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According to me, if you want to develop an application for android and you want to test it on the device i means real device then the best option is Android Dev Phone 2. You get more detail information about that phone from the following link.

This phone is specially for the developers. It provide all the required features and also the services.

Even I am using the same for testing the application I am developing.

Androi Developer Phone 2

Also this device model is not too costly in compare to other latest device models. You can get this device with Android OS v1.5 and later version.

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You want to test on as many devices as possible. Last year, someone asked this question to the Android team, and they said "You'll need big pockets, but we have about 5 or 6 phones each to test our apps on".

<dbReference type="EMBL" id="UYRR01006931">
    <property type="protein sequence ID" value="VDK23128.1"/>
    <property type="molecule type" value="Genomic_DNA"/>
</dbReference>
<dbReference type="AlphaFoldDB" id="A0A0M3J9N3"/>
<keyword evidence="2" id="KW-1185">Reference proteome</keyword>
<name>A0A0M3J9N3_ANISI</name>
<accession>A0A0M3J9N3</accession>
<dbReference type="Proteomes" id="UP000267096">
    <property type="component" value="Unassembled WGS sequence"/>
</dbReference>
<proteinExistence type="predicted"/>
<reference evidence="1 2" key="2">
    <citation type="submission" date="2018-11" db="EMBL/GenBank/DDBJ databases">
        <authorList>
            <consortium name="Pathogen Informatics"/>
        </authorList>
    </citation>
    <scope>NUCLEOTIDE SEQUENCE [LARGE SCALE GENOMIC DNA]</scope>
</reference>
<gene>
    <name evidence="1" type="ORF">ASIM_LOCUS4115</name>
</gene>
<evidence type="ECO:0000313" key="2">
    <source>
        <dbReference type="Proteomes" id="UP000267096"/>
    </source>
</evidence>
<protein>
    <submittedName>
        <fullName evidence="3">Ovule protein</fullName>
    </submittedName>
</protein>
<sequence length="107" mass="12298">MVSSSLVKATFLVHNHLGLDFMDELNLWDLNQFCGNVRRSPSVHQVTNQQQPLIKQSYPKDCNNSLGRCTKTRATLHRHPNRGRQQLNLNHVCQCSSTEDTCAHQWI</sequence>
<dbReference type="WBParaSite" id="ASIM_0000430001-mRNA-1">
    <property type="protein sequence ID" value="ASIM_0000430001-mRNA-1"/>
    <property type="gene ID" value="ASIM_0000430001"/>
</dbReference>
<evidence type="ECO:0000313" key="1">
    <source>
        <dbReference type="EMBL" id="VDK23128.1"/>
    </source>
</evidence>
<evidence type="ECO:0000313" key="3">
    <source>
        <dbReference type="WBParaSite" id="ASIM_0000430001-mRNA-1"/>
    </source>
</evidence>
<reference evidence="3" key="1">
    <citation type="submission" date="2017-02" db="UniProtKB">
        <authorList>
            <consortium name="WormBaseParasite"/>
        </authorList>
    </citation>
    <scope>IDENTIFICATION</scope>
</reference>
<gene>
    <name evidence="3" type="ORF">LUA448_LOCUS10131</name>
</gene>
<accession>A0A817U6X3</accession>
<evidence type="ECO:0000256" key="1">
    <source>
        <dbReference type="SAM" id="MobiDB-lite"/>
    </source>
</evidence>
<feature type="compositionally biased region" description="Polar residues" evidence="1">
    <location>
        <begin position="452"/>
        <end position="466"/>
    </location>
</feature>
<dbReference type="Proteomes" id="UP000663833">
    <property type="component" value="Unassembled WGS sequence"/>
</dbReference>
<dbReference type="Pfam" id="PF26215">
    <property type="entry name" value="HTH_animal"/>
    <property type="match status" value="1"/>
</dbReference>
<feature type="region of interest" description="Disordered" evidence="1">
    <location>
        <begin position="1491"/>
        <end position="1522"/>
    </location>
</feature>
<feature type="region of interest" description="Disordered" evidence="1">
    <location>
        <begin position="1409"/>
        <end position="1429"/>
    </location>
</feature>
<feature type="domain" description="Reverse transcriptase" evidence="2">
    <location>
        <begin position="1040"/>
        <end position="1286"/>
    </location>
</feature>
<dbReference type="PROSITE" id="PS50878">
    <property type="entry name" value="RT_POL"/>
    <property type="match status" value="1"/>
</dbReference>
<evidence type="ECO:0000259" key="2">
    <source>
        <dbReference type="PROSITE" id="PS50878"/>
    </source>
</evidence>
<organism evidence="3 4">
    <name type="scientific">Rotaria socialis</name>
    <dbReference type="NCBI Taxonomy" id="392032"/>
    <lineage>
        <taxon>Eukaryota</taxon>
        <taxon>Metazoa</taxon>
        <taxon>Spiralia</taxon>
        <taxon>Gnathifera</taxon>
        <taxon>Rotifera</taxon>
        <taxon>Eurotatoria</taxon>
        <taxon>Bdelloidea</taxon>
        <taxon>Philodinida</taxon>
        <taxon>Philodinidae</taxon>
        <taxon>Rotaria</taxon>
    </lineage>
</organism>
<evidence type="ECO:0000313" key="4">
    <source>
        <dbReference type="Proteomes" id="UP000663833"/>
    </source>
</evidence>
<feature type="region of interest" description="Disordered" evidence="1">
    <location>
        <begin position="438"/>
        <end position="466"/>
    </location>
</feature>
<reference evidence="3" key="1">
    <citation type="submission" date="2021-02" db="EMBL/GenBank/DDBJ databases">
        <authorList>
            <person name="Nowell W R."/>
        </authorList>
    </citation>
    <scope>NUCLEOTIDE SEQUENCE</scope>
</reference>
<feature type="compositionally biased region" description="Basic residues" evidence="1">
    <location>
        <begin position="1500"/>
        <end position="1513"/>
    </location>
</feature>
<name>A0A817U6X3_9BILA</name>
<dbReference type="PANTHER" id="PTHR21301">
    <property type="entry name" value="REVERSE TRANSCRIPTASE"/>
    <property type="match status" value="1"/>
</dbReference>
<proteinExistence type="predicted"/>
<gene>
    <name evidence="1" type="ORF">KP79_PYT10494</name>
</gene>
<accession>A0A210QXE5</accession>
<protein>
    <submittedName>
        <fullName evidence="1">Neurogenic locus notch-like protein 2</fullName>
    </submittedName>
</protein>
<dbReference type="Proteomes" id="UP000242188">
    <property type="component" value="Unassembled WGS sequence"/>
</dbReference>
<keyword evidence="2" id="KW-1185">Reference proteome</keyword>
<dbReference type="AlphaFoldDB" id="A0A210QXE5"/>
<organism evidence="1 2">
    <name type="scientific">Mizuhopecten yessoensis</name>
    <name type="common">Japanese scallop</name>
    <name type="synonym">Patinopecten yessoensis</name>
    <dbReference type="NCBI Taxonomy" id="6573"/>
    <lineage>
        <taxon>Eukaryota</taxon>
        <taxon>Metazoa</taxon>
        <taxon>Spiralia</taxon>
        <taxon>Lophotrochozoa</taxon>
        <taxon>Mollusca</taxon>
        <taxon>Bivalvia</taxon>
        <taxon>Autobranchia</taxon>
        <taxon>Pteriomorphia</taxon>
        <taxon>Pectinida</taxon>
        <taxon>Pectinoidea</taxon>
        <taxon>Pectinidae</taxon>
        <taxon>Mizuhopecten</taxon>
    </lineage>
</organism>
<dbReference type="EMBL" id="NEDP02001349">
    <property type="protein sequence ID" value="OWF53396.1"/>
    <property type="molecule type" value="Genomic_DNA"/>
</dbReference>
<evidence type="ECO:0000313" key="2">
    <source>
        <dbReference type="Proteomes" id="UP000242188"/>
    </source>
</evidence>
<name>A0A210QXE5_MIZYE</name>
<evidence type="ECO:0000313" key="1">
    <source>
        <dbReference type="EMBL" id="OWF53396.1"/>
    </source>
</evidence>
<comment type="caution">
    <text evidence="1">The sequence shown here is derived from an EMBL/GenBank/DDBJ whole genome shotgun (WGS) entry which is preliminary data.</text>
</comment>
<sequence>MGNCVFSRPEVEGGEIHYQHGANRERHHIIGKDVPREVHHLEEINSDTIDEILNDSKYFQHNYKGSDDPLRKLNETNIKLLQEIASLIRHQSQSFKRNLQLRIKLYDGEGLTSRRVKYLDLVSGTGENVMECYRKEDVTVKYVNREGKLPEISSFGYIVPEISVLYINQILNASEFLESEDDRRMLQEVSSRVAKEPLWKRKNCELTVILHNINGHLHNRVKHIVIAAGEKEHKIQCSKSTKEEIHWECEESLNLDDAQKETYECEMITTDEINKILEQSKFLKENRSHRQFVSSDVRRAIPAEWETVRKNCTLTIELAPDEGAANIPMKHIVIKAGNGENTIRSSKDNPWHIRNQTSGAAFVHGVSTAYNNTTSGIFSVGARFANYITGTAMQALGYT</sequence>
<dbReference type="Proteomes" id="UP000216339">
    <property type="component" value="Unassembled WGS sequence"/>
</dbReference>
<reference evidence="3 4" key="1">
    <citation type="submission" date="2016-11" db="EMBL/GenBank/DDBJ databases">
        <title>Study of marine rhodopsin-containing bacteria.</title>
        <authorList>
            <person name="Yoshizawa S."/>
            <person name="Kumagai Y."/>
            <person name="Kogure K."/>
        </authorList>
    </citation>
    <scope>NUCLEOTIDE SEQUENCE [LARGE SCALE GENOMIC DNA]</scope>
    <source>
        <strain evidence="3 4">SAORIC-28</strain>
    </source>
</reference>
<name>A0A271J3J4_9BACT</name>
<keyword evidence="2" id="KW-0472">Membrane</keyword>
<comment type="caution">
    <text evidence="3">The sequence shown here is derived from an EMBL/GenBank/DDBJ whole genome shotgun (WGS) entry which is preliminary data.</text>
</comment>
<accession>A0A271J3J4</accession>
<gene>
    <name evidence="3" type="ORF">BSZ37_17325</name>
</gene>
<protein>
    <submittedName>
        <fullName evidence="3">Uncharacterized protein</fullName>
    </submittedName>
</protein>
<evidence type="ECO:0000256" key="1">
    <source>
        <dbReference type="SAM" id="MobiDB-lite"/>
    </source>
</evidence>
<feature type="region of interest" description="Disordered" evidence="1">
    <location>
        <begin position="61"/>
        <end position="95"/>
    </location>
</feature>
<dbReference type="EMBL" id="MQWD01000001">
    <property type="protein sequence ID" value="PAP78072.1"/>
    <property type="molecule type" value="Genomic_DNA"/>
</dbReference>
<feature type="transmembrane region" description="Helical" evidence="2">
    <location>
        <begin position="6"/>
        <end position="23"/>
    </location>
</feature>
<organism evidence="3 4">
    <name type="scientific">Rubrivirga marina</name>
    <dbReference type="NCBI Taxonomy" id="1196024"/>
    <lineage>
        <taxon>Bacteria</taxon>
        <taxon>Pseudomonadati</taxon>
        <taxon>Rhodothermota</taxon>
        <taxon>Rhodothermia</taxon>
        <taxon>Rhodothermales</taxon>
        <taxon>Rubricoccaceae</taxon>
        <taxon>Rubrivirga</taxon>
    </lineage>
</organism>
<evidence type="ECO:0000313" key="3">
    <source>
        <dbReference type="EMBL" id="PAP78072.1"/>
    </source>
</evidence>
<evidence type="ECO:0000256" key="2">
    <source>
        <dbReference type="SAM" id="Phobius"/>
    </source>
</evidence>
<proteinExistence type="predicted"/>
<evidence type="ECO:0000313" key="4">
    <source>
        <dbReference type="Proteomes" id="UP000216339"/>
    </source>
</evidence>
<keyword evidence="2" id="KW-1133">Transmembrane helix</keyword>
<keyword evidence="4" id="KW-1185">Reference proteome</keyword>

The Nexus S is the current Google recommended dev phone, but is only sold at Best Buy. These phones are able to have their bootloader unlocked and allow you to put custom roms, upload your own OS etc.

My suggestion is to get all types of phones. Top of the line, and even the HTC Hero which runs Android 1.5 so you can target all markets.

I've noticed some strange things occur on my Sensation due to the HTC Sense UI. Certain controls were not being displayed. Getting different manufacturer's phones with their custom UI's might also be a good idea.

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This needs update regularly since there are a lot of new models coming out frequently. One thing that needs to be added are Android based tablets and very common now are the Samsung Galaxy Tabs.

The netflix android app developers have explained their method of testing which you can read about here: http://techblog.netflix.com/2012/03/testing-netflix-on-android.html

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Not sure how much credence I would give to Netflix's methods since their app is a gigantic pile of slow and unresponsive crap. –  Ralgha Oct 27 '12 at 17:16

By my opinion your development phone should have option "USB debug". A lot of low cost phones does not have this option :(

When your app will be relised in statistics you will see your downloaders phones models. So best developers phone for you is popular phone of your users :)